art by Tim Stewart
A Ribbon For A Shaman
by S.J. Hirons
When the shaman was done tying his ribbon around the middle of our pig, my father stood and watched the old man doddering off down the lane for a long time. A few months ago I would have expected my father, the notary of our little town, to have berated the old man, but now I was not surprised when he did no such thing. He only leant on the slats of our fence, pensively watching the shaman depart, uttering not one word. We could neither feed nor water the pig now until the shaman was done with whatever spell it was he had been casting these last few weeks.
"I didn't like the way he tipped his hat to me," my father muttered as he strode past me and back to the house. "That's all." I watched him go into the house, knowing he would be ascending the stairs one last time, before he left for his office, to see to mother.
I went and stood where he had stood and looked along the lane myself, but the shaman was gone.
Mother's illness had started the year before, a strange and sleepy sickness that knocked all the breath from her, like one of those strong, errant gusts that can make you feel like you're suffocating as you walk along the High Folds. That feeling is like drowning on dry land. Mother's healthy tan had etiolated through the summer until she wore only a wan pallor and she'd had to take to her bed--the bed from which she still hadn't stirred. Plans for me to go to university had been postponed until some arrangement for her could be made, or she evinced a sustained recovery. I didn't mind. I had always made good grades but was never one for career paths. Friends who had gone away last Ten-Month made out that I wasn't missing much at first, but at year's end, when they were home, it was apparent from their riotous talk that life in The Gosling's big cities was more thrilling than anything our sleepy, slumbering existence on the borderlands offered. I didn't care; I wanted my mother back--that was all.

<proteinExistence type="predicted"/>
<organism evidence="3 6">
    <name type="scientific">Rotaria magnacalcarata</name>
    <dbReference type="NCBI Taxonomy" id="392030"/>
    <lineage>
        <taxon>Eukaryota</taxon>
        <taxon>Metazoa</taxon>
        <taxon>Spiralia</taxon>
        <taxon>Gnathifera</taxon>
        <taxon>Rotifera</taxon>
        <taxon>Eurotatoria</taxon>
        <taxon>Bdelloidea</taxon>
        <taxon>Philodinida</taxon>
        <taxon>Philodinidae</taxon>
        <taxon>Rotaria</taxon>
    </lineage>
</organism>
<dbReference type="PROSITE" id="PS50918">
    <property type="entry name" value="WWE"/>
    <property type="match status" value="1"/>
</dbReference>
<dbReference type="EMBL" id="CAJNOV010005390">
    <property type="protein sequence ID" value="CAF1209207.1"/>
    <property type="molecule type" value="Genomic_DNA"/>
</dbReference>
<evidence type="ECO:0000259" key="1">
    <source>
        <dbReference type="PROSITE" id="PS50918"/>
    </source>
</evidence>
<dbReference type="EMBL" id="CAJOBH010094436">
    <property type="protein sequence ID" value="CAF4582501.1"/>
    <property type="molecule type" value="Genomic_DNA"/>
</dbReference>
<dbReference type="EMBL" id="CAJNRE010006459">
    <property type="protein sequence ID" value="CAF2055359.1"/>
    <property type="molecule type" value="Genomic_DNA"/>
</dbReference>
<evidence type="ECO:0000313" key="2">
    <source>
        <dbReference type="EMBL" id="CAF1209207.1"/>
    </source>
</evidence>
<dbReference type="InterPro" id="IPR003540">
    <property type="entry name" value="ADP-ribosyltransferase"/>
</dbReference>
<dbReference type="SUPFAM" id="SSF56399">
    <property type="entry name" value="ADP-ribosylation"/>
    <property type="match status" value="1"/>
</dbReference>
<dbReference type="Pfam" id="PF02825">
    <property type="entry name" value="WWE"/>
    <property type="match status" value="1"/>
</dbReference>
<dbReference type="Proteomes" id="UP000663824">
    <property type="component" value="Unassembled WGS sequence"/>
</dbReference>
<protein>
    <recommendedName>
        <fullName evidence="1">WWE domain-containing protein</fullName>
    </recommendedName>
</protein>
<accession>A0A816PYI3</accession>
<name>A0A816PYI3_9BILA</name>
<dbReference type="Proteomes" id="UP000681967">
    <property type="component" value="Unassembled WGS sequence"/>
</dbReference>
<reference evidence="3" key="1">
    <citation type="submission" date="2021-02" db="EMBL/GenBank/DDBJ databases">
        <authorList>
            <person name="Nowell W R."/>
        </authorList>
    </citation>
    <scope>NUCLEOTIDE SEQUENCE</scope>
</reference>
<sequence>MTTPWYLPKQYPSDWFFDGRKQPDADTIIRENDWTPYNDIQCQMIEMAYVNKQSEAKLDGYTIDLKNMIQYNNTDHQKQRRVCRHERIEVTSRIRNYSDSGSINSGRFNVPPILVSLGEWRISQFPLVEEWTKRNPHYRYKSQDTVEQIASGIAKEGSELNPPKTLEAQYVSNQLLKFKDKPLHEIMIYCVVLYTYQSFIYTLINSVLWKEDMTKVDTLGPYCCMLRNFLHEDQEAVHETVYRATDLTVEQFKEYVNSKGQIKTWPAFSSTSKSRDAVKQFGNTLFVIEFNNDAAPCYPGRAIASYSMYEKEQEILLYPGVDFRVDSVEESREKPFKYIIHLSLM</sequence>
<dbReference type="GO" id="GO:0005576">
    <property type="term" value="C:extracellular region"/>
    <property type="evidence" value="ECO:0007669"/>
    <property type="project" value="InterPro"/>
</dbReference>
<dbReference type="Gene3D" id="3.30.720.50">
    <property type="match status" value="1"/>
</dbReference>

Consensus opinion in the town was that the shaman had fallen to incipient senility. Over the last few weeks the number of his ribbons bedecking the town had multiplied a thousand-fold. A shaman's ribbons are, of course, inviolable. Once a shaman has tied his ribbon to a thing--whatever it may be--no other human being may interfere with that thing until the ribbon is removed. When I was younger the only shamans' ribbons I ever saw were those that were tied around the Split-Tree on the edge of town, where the reign of The Gosling begins to end and the land falls in its till towards the country of the Jen-An. Later, in my teenage years, my friends and I might see a rock, or suchlike, on our rambles that the old fellow had made sacrosanct. The ribbons meant "…do not touch this thing. This thing has business with me, or I with it…" and, even as teenagers, we respected that. None in our land would dare disrupt the business of any shaman.